Twiddling your memory knobs back to August this year you might remember SlashGear's coverage of the Onyx concept phone, designed and crafted by bespoke hardware and interface designers Synaptics and Pilotfish. With no physical controls such as the keypad, joystick or scroll wheels found on traditional phones, Onyx instead relies on a system of touch, proximity and gesture.
Built around a high-resolution LCD screen and Synaptics' ClearPad touchscreen technology, a transparent touch-sensitive capacitive sensor, Onyx can discriminate between one and two finger use and can even tell when it is being held against a cheek. This opens up whole new avenues of interface design: pop-up onscreen scrollwheels for volume and moving through contact and media lists, "flicking away" text messages to send them, dragging photos and files from screen to screen.
SlashGear has been lucky enough to visit Synaptics and get a live demonstration of Onyx, from none other than their Human Interface Architect, John M. Feland. Under the ever watchful eye of Clark Foy, the company's marketing VP, we filmed some exclusive footage of the prototype in action. The ethos of Onyx is "All About Fun", about using technology in a humanistic way; hopefully you'll have fun looking at what might just be the phone of the future.
John walked us through a scenario where the Onyx comes into its own as a true social handset. Equipped with GPS, the cellphone can communicate its position with other Onyx units; as you'll see, this can come in very handy on an organisational level. The dynamic menu means that multiple functions can be combined at any one time: here, a simple call (that can be answered by holding the phone to the cheek) leads to GPS mapping, which is then overlayed with the locations of a group of friends as defined in a calendar entry. Note the incredibly straightforward way that two single calls are combined into a conference call, by dragging one contact onto the other, and contrast that against the convoluted menus and keypresses needed on traditional cellphones.
Befitting its role as "remote control for your life", all the more appropriate given the prototype phone's remote-like appearance, the example here demonstrates not only how a single Onyx becomes the hub for an individual, but how a number of them create true social networking.
In this clip you can see the audio player and the intuitive drag & drop playlist creation. It's a clean and simple layout with album art and resizable panes, with everything managed by a fingertip rather than a fiddly stylus. At the moment the prototype is running a Flash interface layer on top of a Windows CE core, but future itirations of the phone will be using a far more powerful Flash engine; Synaptics predict a vast speed increase in loading and gesture response, many times faster than the few-days-old unit in the video.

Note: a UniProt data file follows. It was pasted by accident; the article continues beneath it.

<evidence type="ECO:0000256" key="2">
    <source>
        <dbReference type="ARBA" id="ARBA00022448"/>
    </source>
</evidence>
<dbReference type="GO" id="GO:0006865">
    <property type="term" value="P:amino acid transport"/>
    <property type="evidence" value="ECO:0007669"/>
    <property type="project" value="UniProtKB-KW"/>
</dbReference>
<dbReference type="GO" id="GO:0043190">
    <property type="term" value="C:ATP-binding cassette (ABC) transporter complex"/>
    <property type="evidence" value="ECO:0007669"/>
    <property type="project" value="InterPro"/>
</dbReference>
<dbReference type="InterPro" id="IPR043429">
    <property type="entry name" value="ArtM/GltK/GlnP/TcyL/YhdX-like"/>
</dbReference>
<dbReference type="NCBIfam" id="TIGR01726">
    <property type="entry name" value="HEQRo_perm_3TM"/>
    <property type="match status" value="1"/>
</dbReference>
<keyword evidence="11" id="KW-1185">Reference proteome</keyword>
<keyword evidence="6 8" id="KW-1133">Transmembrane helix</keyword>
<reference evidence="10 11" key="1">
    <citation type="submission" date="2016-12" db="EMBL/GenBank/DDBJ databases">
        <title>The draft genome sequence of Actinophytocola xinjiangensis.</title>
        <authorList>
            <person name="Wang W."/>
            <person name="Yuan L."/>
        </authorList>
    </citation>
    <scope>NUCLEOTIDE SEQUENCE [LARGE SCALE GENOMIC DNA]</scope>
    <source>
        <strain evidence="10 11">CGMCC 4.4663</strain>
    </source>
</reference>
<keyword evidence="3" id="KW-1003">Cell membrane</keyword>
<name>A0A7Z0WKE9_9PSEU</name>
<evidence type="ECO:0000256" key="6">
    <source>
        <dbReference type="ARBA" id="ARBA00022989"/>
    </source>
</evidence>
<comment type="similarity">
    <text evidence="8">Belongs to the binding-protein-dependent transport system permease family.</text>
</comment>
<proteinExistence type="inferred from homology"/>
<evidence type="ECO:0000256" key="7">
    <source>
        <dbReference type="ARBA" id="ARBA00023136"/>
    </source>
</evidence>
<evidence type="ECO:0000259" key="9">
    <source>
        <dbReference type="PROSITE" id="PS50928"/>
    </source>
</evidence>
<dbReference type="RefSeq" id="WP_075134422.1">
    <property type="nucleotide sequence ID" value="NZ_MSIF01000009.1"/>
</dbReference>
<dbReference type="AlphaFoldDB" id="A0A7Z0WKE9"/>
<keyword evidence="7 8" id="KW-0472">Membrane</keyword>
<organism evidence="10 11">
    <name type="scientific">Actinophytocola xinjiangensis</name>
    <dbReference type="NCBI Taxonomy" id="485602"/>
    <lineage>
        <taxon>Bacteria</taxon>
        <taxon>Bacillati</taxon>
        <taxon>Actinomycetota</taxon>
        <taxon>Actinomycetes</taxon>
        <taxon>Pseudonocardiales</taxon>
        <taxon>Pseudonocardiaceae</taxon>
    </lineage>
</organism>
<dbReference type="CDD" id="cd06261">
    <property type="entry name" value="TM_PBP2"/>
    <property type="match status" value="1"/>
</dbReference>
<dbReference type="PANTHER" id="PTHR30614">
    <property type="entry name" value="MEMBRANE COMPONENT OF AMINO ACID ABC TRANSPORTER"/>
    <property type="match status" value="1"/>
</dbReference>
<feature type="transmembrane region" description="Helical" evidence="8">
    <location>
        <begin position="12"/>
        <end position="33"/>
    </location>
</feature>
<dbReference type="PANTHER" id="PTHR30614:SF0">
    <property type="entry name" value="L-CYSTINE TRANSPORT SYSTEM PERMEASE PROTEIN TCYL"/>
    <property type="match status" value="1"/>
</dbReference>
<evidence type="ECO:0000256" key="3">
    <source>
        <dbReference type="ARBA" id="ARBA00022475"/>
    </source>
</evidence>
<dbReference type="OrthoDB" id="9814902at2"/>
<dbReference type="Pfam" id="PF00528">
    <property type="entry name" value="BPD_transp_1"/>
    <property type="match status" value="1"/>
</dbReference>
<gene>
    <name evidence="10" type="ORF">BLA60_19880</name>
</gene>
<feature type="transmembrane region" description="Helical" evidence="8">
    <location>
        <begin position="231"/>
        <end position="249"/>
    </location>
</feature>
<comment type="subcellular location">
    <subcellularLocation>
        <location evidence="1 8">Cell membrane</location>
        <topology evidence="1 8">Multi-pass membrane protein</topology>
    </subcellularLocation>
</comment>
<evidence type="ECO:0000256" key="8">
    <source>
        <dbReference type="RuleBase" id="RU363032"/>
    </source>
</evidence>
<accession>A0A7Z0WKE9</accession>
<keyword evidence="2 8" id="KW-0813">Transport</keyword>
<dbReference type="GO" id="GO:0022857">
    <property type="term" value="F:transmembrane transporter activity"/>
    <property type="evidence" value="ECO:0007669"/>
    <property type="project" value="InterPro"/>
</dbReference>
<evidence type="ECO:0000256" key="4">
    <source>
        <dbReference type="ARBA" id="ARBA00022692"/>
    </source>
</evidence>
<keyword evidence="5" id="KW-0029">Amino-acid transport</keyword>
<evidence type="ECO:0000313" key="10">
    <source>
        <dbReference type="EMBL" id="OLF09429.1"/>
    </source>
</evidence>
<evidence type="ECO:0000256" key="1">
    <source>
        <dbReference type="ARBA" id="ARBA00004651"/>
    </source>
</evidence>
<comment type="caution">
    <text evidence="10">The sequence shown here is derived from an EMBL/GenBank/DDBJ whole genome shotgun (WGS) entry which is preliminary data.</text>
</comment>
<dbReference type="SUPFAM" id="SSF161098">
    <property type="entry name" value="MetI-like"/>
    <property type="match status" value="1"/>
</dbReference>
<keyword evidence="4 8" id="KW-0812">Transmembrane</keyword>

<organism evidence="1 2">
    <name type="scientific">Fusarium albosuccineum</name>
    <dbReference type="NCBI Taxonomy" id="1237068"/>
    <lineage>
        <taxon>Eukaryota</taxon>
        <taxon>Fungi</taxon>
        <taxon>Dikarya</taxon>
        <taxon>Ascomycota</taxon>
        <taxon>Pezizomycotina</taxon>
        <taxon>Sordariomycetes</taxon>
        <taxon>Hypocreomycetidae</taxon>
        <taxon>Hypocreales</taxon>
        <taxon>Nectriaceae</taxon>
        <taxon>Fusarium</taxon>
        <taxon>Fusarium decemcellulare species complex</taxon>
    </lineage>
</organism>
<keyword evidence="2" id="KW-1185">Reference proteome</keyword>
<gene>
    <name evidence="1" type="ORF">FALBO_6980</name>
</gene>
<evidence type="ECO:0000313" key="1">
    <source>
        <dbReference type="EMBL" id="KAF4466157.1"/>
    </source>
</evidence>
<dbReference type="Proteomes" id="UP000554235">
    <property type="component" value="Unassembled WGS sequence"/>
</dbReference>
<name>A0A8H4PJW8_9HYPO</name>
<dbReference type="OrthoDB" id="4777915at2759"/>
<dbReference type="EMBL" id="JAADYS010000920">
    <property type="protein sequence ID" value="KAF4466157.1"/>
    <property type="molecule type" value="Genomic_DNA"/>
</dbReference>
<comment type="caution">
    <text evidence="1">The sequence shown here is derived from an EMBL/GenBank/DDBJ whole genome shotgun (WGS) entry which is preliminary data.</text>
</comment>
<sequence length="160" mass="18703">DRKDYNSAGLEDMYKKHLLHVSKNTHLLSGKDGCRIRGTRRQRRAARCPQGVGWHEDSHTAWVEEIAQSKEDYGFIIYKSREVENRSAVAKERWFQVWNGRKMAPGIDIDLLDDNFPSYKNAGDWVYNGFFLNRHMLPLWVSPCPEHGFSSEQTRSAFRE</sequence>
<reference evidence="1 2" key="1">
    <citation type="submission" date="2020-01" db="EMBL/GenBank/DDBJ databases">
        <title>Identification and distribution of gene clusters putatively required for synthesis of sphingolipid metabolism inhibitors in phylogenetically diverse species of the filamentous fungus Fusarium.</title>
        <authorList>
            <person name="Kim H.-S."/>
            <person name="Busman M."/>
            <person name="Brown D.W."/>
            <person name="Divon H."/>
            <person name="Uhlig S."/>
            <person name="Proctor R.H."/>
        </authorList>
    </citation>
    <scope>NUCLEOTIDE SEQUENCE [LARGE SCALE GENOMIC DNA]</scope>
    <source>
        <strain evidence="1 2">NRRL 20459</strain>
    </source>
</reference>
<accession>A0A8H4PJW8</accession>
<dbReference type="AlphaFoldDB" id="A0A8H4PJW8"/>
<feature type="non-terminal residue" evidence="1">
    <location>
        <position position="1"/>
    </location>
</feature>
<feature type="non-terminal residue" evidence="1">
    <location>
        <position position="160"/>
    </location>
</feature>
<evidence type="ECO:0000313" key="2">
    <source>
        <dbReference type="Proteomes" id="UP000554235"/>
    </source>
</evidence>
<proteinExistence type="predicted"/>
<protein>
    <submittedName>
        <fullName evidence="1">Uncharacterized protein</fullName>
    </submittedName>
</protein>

Personally, this is one of my favorite aspects of the interface - the onscreen scrollwheel. Here's its simply changing volume, but no matter the function the naturalistic gesture is the same. It's yet another example of the fantastic industrial design; something as primitively recognisable as a rotary controller and yet with a digital twist.
The eagle-eyed may have noticed that this current prototype appears to be made of two LCDs joined together; in fact, it's the display from a Nokia Communicator with two ClearPad touch sensors. Synaptics have purposefully made this demo unit with a bigger screen for ease of visibility and testing; a commercial cellphone based on the Onyx concept would likely have a 2.5" to 3" display. As for physical design, don't necessarily expect to see Onyx hit the stores in this form; contracted by individual companies to fulfill a wish-list design brief, Synaptics is generally responsible for the human interface hardware and associated software. The final package is up to whichever company is footing the bill.
Coming very soon, SlashGear looks at the concept behind Onyx, with more videos and further information from the designers.